Kenyan Entrepreneurship, hence Startup Grind Nairobi

What uniquely defines entrepreneurship in Kenya? I’d say three things:


1. Drive

And by drive I mean an almost suffocating need to succeed. This manifests in several ways. There are those entrepreneurs who can’t seem to catch a break (just yet), but heck nothing seems to stop them. Season after season you see them in competitions, bootcamps, at Startup Weekends either pitching the same thing or having moved on to the next thing (sometimes its a very dramatic shift in direction). I don’t know what you would say to these guys, but I’d never have the heart to stop them. When they finally do catch a break we’ll all be telling a different story ;-)



Another really good indicator of drive is bottom-up innovation initiatives. Unfortunately in these parts of the world, government or just generally public sector responses to present needs is literally at a snail’s pace. So many very obvious things are left to us to fix for ourselves. Easy example is physical addressing. Probably one of the reasons web commerce is yet to really skyrocket is because it’s hard to give directions to your home without a street name or a house number. OkHi has found a simply novel way around this. Any time you order pizza or shop online and it’s delivered via their network your location is mapped. That’s profoundly it. Ambulances and fire trucks will have a much much easier time responding to emergencies. Similar problem all across Africa.




2. Context

The thing about being in Africa is that you have too much room to innovate. This is a very good problem to have for us entrepreneurs. Over and over again we have shown that solutions that work extremely well in developed parts of the world won’t necessarily work the same way here and vice versa. It’s all about context. Understanding the culture, the people and their mindsets, the infrastructure in place, the season… I could go on and on. Another easy example? Eventbrite. To anyone else, it’s the perfect events solution. It makes total sense. But it really doesn’t for us. The major factor why it’s not ideal is the means of payment:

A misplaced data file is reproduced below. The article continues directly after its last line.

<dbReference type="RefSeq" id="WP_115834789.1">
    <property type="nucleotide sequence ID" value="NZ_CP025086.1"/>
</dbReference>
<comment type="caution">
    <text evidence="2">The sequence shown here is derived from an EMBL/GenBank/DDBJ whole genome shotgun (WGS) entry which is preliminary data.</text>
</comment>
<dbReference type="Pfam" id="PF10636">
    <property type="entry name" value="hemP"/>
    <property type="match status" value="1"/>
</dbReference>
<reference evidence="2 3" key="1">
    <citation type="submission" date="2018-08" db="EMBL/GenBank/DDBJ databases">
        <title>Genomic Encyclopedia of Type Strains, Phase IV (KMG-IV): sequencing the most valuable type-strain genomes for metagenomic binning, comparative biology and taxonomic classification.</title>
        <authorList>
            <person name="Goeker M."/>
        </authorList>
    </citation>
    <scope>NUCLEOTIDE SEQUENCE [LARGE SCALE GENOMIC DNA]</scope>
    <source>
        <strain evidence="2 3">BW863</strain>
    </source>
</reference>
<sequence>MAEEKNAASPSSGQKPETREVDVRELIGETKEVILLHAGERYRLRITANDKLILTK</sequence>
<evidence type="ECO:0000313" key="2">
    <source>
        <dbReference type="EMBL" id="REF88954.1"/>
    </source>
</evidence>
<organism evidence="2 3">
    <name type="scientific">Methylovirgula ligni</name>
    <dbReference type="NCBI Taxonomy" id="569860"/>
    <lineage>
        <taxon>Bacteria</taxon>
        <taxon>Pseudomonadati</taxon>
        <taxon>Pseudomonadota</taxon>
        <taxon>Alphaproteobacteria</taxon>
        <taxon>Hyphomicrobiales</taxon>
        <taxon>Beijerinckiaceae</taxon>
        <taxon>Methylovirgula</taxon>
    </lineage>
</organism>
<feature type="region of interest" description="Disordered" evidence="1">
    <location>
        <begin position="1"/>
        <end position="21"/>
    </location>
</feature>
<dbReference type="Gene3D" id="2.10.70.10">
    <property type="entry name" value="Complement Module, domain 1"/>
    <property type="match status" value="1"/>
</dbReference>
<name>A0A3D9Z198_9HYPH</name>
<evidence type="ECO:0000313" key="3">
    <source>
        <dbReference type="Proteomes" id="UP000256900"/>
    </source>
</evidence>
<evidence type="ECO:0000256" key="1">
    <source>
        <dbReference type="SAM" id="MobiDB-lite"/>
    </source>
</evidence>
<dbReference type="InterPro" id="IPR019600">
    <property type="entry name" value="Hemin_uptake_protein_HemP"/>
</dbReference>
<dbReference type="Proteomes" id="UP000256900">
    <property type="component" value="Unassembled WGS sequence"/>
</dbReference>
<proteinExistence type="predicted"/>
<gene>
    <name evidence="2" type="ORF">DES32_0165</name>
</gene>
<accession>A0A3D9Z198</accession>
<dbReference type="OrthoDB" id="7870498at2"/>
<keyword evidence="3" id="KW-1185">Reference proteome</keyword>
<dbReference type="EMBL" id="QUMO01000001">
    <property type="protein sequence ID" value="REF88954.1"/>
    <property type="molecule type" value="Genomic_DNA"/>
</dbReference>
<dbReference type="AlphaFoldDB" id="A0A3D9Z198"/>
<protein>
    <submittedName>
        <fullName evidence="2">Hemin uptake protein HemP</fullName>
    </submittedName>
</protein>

(i) Only accepts a handful of currencies, paying in dollars is not the norm for many people here.

(ii) Only accepts payment by card. Credit cards here, not so much. Mobile payments? All day, any day.

(iii) Payout is either through Paypal or a US bank account. It is a (very expensive) pain trying to get your money out of Paypal. Also, not too many Kenyans just happen to have a US bank account.


Once you understand context then you find that your solution can be extremely simple yet profoundly relevant and effective. Take Sendy for example, which does for motorcycle courier deliveries and customers in Nairobi, what Uber did for taxis and passengers in San Francisco. If you live in a large African city then you know exactly how inefficient driving around can get, bad roads, traffic, high fuel costs… motorcycles are a god send. Also, this doesn’t just stop at courier services. This is the spark that will revolutionize web commerce because they have dealt with a very major underlying factor: logistics. Motorcycles are already commonplace, you find them at every corner of the city, a network of them remains lean and agile without the overhead that official courier companies carry. Simple. Relevant. Effective.



3. Community

Ever heard the phrase, “It takes a village”?

Well, not even technology can change that truth for entrepreneurs in Nairobi. Beyond the glam (most of the time you don’t see the glam), entrepreneurship is hard, it’s draining, it’s frustrating. You kiss goodbye any social life you once had. For some, it’s a serious fight to prove to the people in your world that you can walk down the road less traveled and come out the other side alive. Constant sleep deprivation and almost burn-outs. Work/life balance is a myth, right up there with Loch Ness and unicorns. Actually I take it back, there is no glam.


This is exactly where Startup Grind fits in. A lot of what entrepreneurs need is provided already by tech hubs, incubators, accelerators, funds, consulting firms etc. What Startup Grind does and does well is connect entrepreneurs. Is it talent? Is it a co-founder? Is it investors? Is it access to industry leaders? Is it mentors? You are bound to run into any of these people at our events. But most of all, we connect you to other entrepreneurs who understand exactly what you are going through. Our sole mission is to make your journey, less lonely, more memorable and more connected.